Democratic lawmakers fell well short Friday of getting enough votes to force a special legislative session on gun violence.
Only 19 Republican lawmakers (18 percent) responded to a formal poll on holding the session, with all of them voting against the idea.
Meanwhile, 57 Democrats (98 percent) supported a special session.
Currently, 99 Republican and 58 Democratic seats are in both the Florida Senate and House.
“We felt as if what we’re asking to have a discussion about were things that are widely popular across the board, throughout the state of Florida and really the entire nation,” House Minority Leader Evan Jenne, D-Dania Beach, said during a conference call. “Unfortunately, those requests fell on deaf ears.”
Democrats used a legal procedure to spur the poll, and lawmakers had until 3 p.m. Friday to cast votes.
Republicans hold large majorities in the House and Senate. Calling a special session would have required support from 60 percent of the overall members of the House and the Senate.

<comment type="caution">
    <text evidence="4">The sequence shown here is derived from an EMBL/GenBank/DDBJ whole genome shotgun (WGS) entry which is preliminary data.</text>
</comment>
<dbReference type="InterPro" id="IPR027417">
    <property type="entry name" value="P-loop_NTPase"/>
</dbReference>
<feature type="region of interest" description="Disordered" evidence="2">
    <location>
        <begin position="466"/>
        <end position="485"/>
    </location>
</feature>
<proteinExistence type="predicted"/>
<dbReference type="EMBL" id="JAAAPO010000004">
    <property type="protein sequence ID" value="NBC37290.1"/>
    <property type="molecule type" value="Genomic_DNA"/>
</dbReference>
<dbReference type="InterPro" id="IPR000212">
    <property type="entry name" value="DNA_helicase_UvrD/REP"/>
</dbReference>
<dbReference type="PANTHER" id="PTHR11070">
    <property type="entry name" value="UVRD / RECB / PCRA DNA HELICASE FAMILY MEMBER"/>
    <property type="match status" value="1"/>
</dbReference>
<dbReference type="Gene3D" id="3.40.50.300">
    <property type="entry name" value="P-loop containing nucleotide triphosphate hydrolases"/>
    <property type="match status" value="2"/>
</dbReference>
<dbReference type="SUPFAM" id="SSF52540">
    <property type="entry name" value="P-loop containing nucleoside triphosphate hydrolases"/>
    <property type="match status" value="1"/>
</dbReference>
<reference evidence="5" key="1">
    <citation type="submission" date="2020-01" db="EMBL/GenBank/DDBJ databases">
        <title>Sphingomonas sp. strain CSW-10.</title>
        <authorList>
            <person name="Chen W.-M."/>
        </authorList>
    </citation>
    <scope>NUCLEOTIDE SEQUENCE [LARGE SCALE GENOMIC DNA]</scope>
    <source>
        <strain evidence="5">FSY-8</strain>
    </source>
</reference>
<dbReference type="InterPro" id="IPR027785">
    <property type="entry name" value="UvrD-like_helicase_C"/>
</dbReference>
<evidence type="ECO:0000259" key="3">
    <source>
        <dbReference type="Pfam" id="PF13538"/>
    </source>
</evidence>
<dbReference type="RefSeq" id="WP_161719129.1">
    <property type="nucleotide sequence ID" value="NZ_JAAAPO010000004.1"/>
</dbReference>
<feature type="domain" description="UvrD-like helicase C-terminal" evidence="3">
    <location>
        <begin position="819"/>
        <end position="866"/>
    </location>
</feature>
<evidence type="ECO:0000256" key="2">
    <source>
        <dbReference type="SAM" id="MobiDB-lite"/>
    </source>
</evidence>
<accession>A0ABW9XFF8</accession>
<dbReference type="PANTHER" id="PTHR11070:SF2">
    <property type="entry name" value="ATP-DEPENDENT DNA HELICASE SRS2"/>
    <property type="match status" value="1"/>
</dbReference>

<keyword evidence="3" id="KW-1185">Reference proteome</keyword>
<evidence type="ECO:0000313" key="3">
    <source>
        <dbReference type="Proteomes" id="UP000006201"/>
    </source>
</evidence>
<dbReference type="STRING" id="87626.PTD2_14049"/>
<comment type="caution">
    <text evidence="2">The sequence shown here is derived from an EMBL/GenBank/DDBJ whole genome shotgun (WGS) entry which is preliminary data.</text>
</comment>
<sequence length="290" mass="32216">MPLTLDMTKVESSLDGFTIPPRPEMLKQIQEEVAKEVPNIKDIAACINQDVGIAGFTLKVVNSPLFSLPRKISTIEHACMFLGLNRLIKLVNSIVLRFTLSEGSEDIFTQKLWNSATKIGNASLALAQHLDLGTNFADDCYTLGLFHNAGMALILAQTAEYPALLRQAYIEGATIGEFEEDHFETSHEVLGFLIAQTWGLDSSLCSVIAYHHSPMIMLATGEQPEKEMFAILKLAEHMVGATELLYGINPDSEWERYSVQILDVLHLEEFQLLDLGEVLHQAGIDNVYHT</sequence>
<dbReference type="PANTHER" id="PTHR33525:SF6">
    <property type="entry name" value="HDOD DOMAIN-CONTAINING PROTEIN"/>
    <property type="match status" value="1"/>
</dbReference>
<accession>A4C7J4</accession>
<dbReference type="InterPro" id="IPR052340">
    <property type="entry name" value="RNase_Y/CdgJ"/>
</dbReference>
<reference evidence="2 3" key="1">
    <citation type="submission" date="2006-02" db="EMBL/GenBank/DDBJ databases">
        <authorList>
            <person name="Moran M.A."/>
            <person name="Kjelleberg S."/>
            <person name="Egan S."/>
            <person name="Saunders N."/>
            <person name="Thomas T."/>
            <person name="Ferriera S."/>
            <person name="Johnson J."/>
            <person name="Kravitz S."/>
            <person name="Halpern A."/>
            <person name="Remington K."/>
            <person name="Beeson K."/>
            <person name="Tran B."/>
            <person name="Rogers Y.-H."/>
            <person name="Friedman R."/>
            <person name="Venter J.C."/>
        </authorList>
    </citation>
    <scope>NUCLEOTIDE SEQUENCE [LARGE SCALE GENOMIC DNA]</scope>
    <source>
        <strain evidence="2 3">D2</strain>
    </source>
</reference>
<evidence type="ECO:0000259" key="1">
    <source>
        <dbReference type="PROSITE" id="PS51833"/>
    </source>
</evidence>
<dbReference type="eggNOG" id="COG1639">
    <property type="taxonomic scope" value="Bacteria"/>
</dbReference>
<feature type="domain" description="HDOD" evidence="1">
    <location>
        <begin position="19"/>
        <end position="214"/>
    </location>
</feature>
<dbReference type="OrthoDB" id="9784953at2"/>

Democrats wanted lawmakers to address issues of universal background checks, expanding “red-flag” laws, and regulating high-capacity rifle magazines after mass shootings in Buffalo, N.Y., and Uvalde, Texas.
On Saturday, a crowd at Parkland’s Pine Trails Amphitheater joined communities around the country for the March For Our Lives rallies to implore lawmakers to take action on gun control.
At the Capitol Sunday, the framework for bipartisan legislation on gun safety was proposed. The proposal includes ten Republican senators. This would be the first significant federal action on gun violence in nearly 30 years.
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